The following is the uncut version of an essay I wrote about my mother that aired on WVTF Public Radio on Friday. For some behind-the-scenes details on the writing of and recording of it, see Things That Make Me Need Extra Deodorant. You can go to the WVTF webpage to hear me reading it.
Last December a co-worker came to our home on the Blue Ridge Parkway bearing a festive basket of Christmas fruit. Our tree was up and Christmas lights hung from the windows. Upon stepping through the door, she glanced around once before settling her eyes on the white-painted bookcase where a collection of framed photographs was displayed.
“Who’s that beautiful woman?!” she gasped. Picking up a photo of my mother as a young woman, she said, “She looks likes a movie star. Is it Natalie Wood?”
The image my friend held in her hand was similar to one in my mother’s high school yearbook, which my siblings and I leafed through as children while giggling at the “old fashioned” graduating class of 1944. And when we found the boy my mother had a crush on whose name was Jake, someone, although no one ever confessed to it, wrote “Jake the Snake” next to his picture in loyalty to our father.
My mother, Barbara, the oldest of three children, came from a family of divorce, which was very uncommon during the time she grew up. She was raised by her father in a repressed German Lutheran home in Squantum, Massachusetts, and from an early age she carried a heavy weight of responsibility, which became a theme in her life. First, as the hardworking eldest child in her father’s home, and then as the mother of 9 children and the wife of a man who struggled with alcoholism for most of their married life.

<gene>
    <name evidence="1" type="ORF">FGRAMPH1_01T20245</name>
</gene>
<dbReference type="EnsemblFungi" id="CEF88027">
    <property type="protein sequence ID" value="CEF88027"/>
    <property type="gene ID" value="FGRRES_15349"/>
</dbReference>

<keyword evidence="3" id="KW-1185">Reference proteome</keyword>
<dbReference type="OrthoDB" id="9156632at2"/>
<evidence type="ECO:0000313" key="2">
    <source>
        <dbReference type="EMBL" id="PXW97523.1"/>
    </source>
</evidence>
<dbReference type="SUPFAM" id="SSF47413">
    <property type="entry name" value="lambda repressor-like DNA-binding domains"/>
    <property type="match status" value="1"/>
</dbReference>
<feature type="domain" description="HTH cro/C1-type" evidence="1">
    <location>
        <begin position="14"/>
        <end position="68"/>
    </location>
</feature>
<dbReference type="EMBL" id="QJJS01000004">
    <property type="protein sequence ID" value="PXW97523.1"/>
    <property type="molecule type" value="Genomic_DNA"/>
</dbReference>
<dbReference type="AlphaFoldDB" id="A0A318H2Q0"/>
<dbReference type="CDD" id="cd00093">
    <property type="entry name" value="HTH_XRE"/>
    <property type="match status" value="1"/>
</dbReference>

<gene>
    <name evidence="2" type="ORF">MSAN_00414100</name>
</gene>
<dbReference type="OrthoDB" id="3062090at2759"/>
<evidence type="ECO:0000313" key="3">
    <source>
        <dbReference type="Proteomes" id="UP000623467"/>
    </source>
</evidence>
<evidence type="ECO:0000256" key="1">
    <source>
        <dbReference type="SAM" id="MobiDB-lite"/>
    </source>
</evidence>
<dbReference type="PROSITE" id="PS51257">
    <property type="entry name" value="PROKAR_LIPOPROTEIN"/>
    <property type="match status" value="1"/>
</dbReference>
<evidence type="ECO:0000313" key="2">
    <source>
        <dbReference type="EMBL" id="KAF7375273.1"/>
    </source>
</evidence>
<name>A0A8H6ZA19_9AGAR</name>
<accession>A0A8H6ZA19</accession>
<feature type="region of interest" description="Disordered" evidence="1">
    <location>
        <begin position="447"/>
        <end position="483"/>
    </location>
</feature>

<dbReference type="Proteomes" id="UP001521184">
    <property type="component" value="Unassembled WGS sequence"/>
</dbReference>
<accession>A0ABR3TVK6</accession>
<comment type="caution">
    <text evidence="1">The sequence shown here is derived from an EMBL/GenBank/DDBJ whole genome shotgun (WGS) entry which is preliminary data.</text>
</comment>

When my mother met my father, the youngest of 11 from an affectionate Irish Catholic home, she was as interested in his family as she was in him and would later say, “I’m surprised I was even able to recognize what a loving family was.” Although, she was deprived of a mother for most of her growing up years, she must have received her mother’s love as a baby and toddler. I believe this because of the way she loved her own babies. Babies brought out the best in my mother. But soon we were a brood…. One of us wet the bed. One was afraid of the dark. One had temper tantrums. Another would only eat cucumber sandwiches, while yet another was failing in school.
My mother was the physical center from which everything happened in our family. To use her own manner of speaking, she “doesn’t miss a trick.” Although it wasn’t easy as a child to get one-on-one time with my mother, when I look at an elementary school picture of myself, I see now that it was her hands that buttoned up my dress, brushed my hair, and hung a string of pearls around my neck so that I would feel special for school picture day. And she cared for each of us that way.
As children, we thought homes stayed clean on their own and didn’t recognize all the work my mother did. It was only when we got older and went to other people’s houses or had homes of our own that we realized how lucky we were to have a mother who cooked and cleaned so well. One of the benefits of her father’s German work ethic, I suppose.